His 17-year NFL career – eight as a player with Detroit, Miami and Denver and nine as a front office executive with the Lions – was over and he had relaunched the music career he’d begun as a boy growing up in West Dayton when the city was becoming the funk capitol of the world.
During Super Bowl week, his group – Larry Lee and The Back in the Day Band, which has opened for everybody from Smokey Robinson and the late Isaac Hayes to the O’Jays, the Four Tops, the Temptations and others – was everywhere.
They played seven engagements, including the NFL Commissioner’s Party, a tribute to the undefeated 1972 Miami Dolphins and a post-game celebration where they shared the stage with Little Richard.
As for today’s Super Bowl LV – thanks to the hunker-down times of this COVID-19 pandemic -- the 61-year-old Lee said, “It’ll just be me and my wife, Terese, on the couch watching the game.”
Often, less is more and with Larry Lee this year, there’s a whole lot less.
“Back around 2001 or 2002 or so, I got up to 4 bills,” he said. “At my highest, I was weighing 400 pounds.”
He brought his weight down 50 pounds after that and then over the past year he’s really focused on getting healthier.
“I’ve dropped another 40 pounds,” he said. “I’m about 315 now and still going down.
“I’m bringing the sexy back. It was two or three layers deep and it took me a while to find it again.”
About eight months ago, he and four other former Lions – led by lineman Lomas Brown – began virtual workout sessions three times a week. He’s also been riding a stationary bike alongside Terese, who, in normal times, rides 40 to 50 miles three times a week.
But if he’s focused on slimming down, another side of him – especially as he watching today’s Super Bowl between Tampa Bay and Kansas City – is all about fattening things up.
He’s focused on beefing up the number of black head coaches and general managers in the NFL.
While three of the four coordinators in today’s game – the Chiefs’ offensive coordinator Eric Bieniemy and Buccaneers’ coordinators, Byron Leftwich (offensive) and Todd Bowles (defensive) – are all black and that is something to salute, there’s also a flip side.
It’s the failure of the trio to land one of the seven NFL head coaching jobs that opened after the regular season ended.
Bieniemy – whose offense is the toast of the NFL and who has the glowing support of both Chiefs’ head coach Andy Reid and quarterback Patrick Mahomes – interviewed for six of the seven jobs, but was not chosen. He’s faced similar snubs in the past.
Bowles served as the New York Jets head coach from 2015-18, but has been unable to land another head coaching job since.
And Leftwich wasn’t even able to get an interview this year.
All that underscores the glaring problem in a league where 70 percent of the players are black, but less than 10 percent of the head coaches – there are just three – are black.
When the season ended, the Los Angeles Chargers fired their black head coach, Anthony Lynn, and replaced him with 38-year-old University of Dayton grad Brandon Staley, who is white.
Houston did hire David Culley, who is black, and the New York Jets hired Robert Saleh, who was born in Michigan to Lebanese parents, making him the first Arab-American head coach in the league.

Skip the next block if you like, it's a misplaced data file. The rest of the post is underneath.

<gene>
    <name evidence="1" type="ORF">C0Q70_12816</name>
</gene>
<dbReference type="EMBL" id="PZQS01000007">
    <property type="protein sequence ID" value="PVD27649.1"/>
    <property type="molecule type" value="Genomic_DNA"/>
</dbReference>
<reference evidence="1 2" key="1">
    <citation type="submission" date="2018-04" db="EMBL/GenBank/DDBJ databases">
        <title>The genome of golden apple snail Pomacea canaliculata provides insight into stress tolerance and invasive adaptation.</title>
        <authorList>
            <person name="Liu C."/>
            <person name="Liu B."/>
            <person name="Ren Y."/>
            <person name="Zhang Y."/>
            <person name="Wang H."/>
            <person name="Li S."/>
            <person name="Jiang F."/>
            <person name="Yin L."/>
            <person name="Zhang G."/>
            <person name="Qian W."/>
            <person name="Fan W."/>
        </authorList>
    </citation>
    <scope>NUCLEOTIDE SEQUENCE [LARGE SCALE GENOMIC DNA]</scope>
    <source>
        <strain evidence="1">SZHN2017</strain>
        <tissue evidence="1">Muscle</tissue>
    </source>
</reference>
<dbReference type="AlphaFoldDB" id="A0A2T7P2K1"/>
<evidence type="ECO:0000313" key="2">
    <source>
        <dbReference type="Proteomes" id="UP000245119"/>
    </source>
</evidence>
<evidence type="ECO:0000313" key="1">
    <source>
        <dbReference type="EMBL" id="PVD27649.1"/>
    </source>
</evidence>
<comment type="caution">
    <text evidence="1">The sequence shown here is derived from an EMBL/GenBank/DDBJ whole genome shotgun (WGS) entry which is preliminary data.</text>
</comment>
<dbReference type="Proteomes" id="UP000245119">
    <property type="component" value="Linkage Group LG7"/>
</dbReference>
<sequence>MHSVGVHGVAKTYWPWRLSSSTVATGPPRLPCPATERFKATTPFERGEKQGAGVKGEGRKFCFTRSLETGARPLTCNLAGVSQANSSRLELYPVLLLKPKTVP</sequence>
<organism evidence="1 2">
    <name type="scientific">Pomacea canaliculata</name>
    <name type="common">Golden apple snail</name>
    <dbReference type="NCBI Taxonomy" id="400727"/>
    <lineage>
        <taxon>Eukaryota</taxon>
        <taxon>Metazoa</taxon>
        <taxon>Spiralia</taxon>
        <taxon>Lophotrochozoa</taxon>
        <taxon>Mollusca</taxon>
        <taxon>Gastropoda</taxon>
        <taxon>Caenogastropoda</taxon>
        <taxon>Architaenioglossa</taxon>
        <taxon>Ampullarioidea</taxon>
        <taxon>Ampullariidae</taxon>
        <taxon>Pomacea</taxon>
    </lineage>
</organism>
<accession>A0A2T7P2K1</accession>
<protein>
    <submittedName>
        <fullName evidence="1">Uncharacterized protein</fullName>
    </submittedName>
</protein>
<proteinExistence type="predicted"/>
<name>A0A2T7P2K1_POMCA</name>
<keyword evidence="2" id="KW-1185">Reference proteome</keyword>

But that’s it.
Of the NFL’s past 27 head coaching vacancies over four hiring cycles, only three were filled with blacks.
Thursday in his annual address, NFL commissioner Roger Goodell bemoaned the minimal advancements: “They’re not the outcomes we wanted…and not what we expect going forward.”
And that’s where Lee comes in.
Since October, he’s been the deputy executive director of the Fritz Pollard Alliance.
The organization champions equal employment opportunities by preparing and promoting coaches and executives of color. It also monitors adherence to the Rooney Rule, which requires every team looking for head coaches or general managers to interview minority candidates.
The organization is named after Fritz Pollard, who, in 1920, became the first African American to coach in the NFL. He and Bobby Marshall also were the first blacks to play in the league. But following the 1926 season, all blacks were removed from the NFL.
Art Shell became the second black NFL head coach – the first of the modern era – when he took over the Oakland Raiders in 1989.
He was followed by former a University of Dayton assistant coach, Dennis Green, who became the Minnesota Vikings head coach in 1992.
Since then it’s been an uphill battle for blacks to become NFL head coaches. They’ve found teams slow to hire them and quick to fire them.
That was the situation Tony Dungy faced.
He spent 16 years as an assistant, several with the Pittsburgh Steelers where legendary head coach Chuck Noll, once a Dayton Flyer, continuously trumpeted him.
Tampa Bay finally hired Dungy in 1996, but six seasons later fired him even though he had a winning record. That same year Green was fired by Minnesota for having his first losing record in 10 seasons.
That’s when civil rights attorneys Cyrus Mehri and Johnnie Cochran formed the Fritz Pollard Alliance.
Fearing legal action, the NFL created the Rooney Rule, named after Pittsburgh Steelers chairman Dan Rooney, the onetime head of the league’s diversity committee.